Getting To Know… Andrew Joly
Posted on 14th March, 2017 by Amber Gallacher
As part of our ongoing Getting To Know series of blog posts, we’re talking to central members of the LEO family so you can get to know them better. Today we’re talking to Andrew Joly, LEO’s Director of Strategic Design.
Describe your role at LEO.
As Director of Strategic Design at LEO, I have a number of different roles, all exciting, and ever-changing. Firstly, I lead the consulting faculty, which is a group of around 15 exceptional Learning Consultants. They all have very different experience, skills and capabilities, but everyone is passionate about what they do and it is a great privilege to work with them. In this capacity, my role involves driving our thinking as a company while engaging and challenging our team, sharing ideas, and drawing it all together and playing it back into the organisation, our work and our clients. I work particularly closely with LEO’s Director of Learning, Imogen Casebourne, and our other principal consultants.
I also focus on innovation and creativity in the organisation, driving and challenging us to think beyond what we do normally, make us more innovative and achieve the real goals that our clients need and love, in all ways, from a business solutions level, to learner experience and even visual presentation.
The theme throughout my career has been the development of highly engaging experiences with an end goal. Heading backwards, it touches learning design, brand development, multimedia and game design at the BBC – if you go even further back it’s media, TV and film production. My passion these days is exploring ways we can use a range of joined up and different channels and technologies to create ever more powerfully integrated experiences for learners. We sometimes call these learning journeys – or at a higher level, if you like, learning architectures or learning ecosystems.
Which part of working at LEO do you love most?
Every day is different and every day has a new challenge. I love working with people with different attitudes, skills and outlooks.
What is your proudest accomplishment?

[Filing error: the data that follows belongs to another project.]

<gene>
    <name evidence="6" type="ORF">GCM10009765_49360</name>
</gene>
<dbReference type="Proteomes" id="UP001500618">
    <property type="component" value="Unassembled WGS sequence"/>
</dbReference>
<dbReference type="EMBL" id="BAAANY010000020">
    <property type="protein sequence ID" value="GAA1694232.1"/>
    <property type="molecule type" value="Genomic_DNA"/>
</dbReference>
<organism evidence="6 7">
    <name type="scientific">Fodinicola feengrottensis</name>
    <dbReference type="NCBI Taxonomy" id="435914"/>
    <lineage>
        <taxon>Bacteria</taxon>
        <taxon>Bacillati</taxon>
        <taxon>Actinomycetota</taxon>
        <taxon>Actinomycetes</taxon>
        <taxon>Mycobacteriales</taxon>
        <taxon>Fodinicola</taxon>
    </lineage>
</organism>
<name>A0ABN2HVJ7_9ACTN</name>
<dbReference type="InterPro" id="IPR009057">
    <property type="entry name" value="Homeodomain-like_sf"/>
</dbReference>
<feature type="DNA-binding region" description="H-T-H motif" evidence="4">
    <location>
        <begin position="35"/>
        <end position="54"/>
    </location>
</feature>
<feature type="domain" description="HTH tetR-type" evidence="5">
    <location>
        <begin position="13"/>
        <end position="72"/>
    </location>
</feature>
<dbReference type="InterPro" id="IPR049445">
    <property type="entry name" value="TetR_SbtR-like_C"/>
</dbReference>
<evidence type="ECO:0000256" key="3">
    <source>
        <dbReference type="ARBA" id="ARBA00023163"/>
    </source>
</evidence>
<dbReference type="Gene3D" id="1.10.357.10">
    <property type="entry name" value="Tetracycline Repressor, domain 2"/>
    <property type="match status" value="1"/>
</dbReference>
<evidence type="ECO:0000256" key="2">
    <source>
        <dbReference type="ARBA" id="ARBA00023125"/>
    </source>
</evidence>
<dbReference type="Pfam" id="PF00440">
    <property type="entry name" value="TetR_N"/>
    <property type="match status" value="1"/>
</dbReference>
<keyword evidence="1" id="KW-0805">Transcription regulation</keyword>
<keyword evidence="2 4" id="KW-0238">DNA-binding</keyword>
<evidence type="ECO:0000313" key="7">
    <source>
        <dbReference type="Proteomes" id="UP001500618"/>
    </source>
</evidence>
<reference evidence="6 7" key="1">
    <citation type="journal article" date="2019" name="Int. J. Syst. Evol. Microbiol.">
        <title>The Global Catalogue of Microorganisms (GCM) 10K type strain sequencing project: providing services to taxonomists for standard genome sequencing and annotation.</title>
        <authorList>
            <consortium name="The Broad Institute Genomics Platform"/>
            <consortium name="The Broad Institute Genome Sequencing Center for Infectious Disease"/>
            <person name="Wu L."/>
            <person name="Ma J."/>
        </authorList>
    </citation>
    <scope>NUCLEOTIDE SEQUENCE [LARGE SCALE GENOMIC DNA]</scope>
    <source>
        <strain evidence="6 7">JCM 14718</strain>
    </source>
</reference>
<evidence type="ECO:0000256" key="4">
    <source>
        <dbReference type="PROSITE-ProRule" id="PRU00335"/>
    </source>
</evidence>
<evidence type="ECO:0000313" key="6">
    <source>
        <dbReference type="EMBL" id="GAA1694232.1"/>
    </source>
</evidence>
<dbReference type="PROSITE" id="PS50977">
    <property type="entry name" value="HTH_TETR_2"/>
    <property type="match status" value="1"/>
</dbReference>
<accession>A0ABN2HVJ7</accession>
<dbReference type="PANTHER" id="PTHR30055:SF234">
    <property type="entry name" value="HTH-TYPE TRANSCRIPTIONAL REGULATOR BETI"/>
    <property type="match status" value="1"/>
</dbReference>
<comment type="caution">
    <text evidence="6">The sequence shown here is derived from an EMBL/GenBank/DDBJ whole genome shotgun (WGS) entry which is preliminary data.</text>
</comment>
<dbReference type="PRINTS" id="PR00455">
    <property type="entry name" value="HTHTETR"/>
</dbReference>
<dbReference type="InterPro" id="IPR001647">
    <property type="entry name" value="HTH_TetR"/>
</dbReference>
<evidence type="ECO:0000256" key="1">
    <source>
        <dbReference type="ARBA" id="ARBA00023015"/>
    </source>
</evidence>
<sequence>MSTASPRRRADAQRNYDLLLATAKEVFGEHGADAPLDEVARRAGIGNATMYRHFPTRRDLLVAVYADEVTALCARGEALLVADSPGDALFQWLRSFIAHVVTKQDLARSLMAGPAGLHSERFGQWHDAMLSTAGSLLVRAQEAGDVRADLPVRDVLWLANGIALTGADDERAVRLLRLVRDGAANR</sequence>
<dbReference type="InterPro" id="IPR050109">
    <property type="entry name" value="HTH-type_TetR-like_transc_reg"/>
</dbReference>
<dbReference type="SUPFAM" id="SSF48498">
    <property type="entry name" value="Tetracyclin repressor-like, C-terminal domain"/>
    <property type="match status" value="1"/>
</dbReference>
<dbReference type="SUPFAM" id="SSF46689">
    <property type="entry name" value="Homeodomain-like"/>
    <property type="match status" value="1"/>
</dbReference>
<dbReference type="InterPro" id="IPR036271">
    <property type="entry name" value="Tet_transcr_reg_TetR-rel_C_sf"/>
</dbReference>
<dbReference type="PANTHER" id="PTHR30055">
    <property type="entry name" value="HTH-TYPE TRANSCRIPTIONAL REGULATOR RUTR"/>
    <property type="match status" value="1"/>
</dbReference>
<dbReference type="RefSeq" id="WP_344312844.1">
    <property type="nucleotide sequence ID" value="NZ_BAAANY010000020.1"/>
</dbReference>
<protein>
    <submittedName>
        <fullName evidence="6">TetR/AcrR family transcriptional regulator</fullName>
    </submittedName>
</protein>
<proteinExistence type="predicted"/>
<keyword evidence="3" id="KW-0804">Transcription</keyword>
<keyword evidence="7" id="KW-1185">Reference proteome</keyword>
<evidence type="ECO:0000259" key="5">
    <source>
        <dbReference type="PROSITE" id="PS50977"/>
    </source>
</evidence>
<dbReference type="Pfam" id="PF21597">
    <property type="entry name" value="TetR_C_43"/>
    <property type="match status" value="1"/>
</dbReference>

Recently helping a client team in the US to visualise their ideas and then go on to create a game that completely changed the way they deliver learning through their organisation. When they walked into the workshop that we were running, they had no concept of what this could be and we helped them conceptualise, develop and imagine a groundbreaking project. It was very exciting.
In a non-work context, it would be the day I played live at the Royal Academy of Arts. I used to play the mandolin in a band, and we were asked to play at the opening night of the ‘Sensation’ exhibition. It was the most surreal evening I’ve ever done – we were playing in front of the Damien Hirst shark in a tank installation. The best part was when one of the guests walked past us as we were having a break and said “I love the music but I don’t get the art.”
What is the biggest challenge you’ve overcome?
I honestly think it’s buying and constructing seven pieces of IKEA furniture for my son’s bedroom, all in one day, without any pieces left over.
What are the three things you can’t work without?
1) Great creative people
2) A sense of perspective. Unless you keep what you’re doing in context and perspective, you can’t work in our world
3) A big pack of coloured felt tip pens and a block of A4 paper
As a kid, what did you want to be when you grew up?
When I was small I wanted to be a Boeing 747 pilot and fly jumbo jets around the world. When I was older, thinking about university, for a while I thought I wanted to be an architect. What I do now is oddly about as close to being an architect as you can get. They both involve technology, creativity, innovation, teamwork, goals, experience, commercials and engineering.
We’d love to get to know you too. Contact us today to find out how LEO can help you address the challenges in your organisation.